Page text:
This week, a Painkiller retrospective.
Now that we've left GTA IV in the dust and MGS4 is still an overly verbose speck on the horizon, we've entered a time of year known as "The Season of Bugger All's Coming Out," too far from Christmas to be of any interest to publishers. So the flow of big-name titles slows to the point that internet game critics can relax a bit and indulge themselves with reviews of old games that interest them and no one else, either to bring exposure to an underappreciated gem or add a few bitchslaps that it managed to escape the first time around. So let's talk about a game I found in a bin.
Painkiller is a first-person shooter from 2004 by Polish developer People Can Fly, perhaps best known for their previous title E.T. for the Atari 2600. Not really, of course. Painkiller is the only game by People Can Fly, which makes it all the more amazing that Painkiller is fucking awesome and can kick the arse of most big-name mainstream titles and have them for breakfast afterwards. Which is a shame, because if the game blew goats, I could have made a funny joke like, "Painkiller, you'll certainly need one." Painkiller is in the same bucket as Serious Sam and the original Dooms in that it serves as an antidote to fancy-pants, complex, modern FPSing. There are no stealth elements, no key hunting, no escort quests, no dorky support characters dribbling in your earhole, no mission objectives besides "kill everyone"; there's just you, some guns, and the entire population of Murdertown between you and where you need to be. It's pure genocidal fun, which many FPS developers these days seem to think is somehow beneath them.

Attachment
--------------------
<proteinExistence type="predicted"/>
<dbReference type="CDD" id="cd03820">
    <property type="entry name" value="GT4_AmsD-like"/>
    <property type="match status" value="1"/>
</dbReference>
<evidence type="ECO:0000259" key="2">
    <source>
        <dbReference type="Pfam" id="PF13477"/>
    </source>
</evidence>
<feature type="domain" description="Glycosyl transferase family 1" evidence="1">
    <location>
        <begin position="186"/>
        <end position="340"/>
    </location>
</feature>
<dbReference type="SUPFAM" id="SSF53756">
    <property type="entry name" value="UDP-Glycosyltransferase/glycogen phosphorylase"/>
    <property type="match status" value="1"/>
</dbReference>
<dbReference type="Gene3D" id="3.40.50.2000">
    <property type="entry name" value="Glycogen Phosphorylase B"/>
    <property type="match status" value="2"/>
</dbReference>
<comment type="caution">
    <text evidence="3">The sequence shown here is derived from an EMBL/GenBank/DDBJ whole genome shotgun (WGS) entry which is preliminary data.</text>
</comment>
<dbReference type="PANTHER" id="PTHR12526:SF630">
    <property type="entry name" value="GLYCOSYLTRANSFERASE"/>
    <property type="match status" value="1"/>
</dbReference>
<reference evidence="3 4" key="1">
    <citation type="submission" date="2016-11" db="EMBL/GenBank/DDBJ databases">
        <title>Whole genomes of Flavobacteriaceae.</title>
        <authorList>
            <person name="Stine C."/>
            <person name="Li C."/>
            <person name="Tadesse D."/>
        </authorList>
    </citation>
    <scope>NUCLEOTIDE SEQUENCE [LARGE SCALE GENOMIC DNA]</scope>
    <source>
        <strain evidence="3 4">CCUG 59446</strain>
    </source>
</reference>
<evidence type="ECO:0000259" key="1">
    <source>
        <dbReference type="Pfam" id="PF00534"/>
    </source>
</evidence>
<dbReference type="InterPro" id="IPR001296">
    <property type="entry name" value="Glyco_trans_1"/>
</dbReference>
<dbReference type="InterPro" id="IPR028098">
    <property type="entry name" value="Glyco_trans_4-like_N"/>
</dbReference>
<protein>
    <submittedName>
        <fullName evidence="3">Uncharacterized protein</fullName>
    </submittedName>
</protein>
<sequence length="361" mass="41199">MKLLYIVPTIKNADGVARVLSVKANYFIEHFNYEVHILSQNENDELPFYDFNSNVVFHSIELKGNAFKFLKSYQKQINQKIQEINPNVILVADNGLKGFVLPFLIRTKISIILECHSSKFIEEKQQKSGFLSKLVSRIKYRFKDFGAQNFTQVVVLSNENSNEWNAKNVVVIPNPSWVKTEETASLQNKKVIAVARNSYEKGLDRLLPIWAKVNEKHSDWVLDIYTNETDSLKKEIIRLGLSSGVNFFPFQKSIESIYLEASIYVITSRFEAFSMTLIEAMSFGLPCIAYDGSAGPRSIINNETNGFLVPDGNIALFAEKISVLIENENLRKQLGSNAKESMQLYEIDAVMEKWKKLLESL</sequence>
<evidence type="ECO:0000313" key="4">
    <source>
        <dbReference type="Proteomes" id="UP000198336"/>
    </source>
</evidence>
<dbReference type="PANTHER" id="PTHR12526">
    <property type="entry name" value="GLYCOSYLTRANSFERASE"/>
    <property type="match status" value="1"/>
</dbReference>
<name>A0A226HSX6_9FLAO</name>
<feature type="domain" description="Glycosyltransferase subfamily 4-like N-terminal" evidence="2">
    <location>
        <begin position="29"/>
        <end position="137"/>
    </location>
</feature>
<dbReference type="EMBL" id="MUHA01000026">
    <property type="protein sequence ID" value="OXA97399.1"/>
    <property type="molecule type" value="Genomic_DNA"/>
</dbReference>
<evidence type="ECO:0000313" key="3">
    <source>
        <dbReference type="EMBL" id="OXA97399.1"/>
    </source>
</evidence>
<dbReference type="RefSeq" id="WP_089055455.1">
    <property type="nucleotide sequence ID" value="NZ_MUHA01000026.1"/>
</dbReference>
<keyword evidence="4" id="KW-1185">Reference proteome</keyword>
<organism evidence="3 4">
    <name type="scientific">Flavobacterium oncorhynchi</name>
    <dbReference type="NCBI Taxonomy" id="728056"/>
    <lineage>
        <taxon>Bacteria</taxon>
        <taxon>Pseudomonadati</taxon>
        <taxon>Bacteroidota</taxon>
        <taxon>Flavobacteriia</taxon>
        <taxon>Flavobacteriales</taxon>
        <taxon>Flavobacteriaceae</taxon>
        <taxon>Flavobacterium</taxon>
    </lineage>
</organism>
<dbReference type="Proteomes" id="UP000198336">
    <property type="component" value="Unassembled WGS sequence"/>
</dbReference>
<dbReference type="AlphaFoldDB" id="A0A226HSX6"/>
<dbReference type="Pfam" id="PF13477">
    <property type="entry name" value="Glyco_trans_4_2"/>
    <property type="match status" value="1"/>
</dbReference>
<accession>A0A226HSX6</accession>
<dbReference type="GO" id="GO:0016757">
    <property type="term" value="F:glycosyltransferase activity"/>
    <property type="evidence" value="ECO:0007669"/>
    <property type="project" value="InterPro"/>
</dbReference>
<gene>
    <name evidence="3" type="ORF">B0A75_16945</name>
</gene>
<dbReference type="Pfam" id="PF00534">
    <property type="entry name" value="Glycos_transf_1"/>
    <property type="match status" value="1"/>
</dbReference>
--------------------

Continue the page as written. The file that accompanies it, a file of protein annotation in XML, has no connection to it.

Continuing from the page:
Some people refer to Painkiller as the unofficial Doom 3, since the actual Doom 3 tripped over something in the dark, banged its head, and forgot that it wasn't System Shock . I'm not about to shake my walking stick and say FPSes were a lot better before they started putting on airs, but it is worth remembering that sometimes all we want is the relentless catharsis of old-school action gaming, blended with the immersive greyish-brown of current-generation technology, and that's a niche Painkiller fills beautifully. It hangs out in the rough side of FPS Town, where keycard puzzles don't venture for fear of getting curbstomped. That's not to say Painkiller is nothing but murdering tons of dudes; there's a series of unlockable bonus cards that make it easier to murder tons of dudes, there's a soul-collecting gameplay element that results in a new and interesting way to murder tons of dudes... OK, so maybe it is nothing but murdering tons of dudes, but it does it so well what more could you want? You could explore the levels and hunt for secret rooms and treasures if you really must, but if more than a minute passes without a dude and a murder, you're not playing it right.